Given S3's recent failure (Cloud Status tells the tale) Kevin Burton makes the excellent suggestion of fronting S3 with a caching proxy server.
A caching proxy server can reply to service requests without contacting the specified server, by retrieving content saved from a previous request, made by the same client or even other clients. This is called caching. Caching proxies keep local copies of frequently requested resources. In normal operation when an asset (a user's avatar, for example) is requested the cache is tried first. If the asset is found in the cache then it's returned. If the asset is not in the cache it's retrieved from S3 (or wherever) and cached. So when S3 goes down it's likely you can ride out the down time by serving assets out of the cache.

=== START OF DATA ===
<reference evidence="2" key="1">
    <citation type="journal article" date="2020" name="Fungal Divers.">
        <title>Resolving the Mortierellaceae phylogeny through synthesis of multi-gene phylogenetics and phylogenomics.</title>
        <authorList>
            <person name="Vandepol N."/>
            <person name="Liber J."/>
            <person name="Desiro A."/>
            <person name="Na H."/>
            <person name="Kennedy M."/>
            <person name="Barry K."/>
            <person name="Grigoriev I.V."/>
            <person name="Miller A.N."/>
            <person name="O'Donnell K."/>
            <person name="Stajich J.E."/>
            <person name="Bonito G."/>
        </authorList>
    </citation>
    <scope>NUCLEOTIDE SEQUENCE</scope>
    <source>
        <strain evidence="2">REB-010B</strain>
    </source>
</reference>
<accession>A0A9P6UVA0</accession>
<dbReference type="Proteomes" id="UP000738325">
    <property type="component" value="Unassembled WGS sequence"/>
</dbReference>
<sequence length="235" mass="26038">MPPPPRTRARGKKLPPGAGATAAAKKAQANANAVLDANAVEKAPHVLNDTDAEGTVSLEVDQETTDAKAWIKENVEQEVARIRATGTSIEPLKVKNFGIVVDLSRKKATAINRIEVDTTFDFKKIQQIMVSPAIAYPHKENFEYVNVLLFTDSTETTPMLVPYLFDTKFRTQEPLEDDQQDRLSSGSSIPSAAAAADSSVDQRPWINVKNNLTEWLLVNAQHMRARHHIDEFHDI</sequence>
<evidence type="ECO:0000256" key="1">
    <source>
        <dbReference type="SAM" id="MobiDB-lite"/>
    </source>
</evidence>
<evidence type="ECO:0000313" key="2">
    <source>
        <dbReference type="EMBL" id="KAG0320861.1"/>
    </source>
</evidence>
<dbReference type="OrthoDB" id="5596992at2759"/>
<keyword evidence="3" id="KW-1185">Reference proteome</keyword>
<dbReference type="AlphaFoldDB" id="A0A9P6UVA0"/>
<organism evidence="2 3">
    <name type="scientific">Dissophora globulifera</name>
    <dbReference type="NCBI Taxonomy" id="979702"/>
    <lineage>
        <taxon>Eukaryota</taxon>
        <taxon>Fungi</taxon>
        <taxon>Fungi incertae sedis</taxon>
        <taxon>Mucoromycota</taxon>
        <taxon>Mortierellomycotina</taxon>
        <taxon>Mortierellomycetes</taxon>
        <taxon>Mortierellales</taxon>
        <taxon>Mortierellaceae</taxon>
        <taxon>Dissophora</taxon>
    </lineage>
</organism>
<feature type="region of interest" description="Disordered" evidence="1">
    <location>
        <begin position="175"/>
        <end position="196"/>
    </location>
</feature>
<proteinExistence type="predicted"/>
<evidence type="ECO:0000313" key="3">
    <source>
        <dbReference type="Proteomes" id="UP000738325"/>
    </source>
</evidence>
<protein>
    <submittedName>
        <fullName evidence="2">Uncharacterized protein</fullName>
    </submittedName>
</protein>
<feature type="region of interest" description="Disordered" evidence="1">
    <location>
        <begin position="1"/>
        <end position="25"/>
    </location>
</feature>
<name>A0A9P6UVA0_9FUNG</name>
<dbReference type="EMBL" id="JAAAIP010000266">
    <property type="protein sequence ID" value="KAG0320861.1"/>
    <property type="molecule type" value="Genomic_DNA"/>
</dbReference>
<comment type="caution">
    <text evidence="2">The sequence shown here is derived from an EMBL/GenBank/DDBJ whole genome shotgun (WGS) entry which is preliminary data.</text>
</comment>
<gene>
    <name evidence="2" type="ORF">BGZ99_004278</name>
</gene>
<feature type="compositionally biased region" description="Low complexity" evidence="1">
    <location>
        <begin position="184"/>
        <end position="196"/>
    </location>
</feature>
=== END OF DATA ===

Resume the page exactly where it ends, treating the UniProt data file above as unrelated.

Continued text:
This strategy only works when using S3 as a CDN. If you are using S3 for its "real" purpose, as a storage service, then a caching proxy can't help you...
Amazon doesn't used S3 as a CDN either Amazon Not Building Out AWS To Compete With CDNs. They use Limelight Networks.
Some proxy options are: Squid, Nginx, Varnish.
Planaroo shares how a small startup responds to an S3 outage (summarized):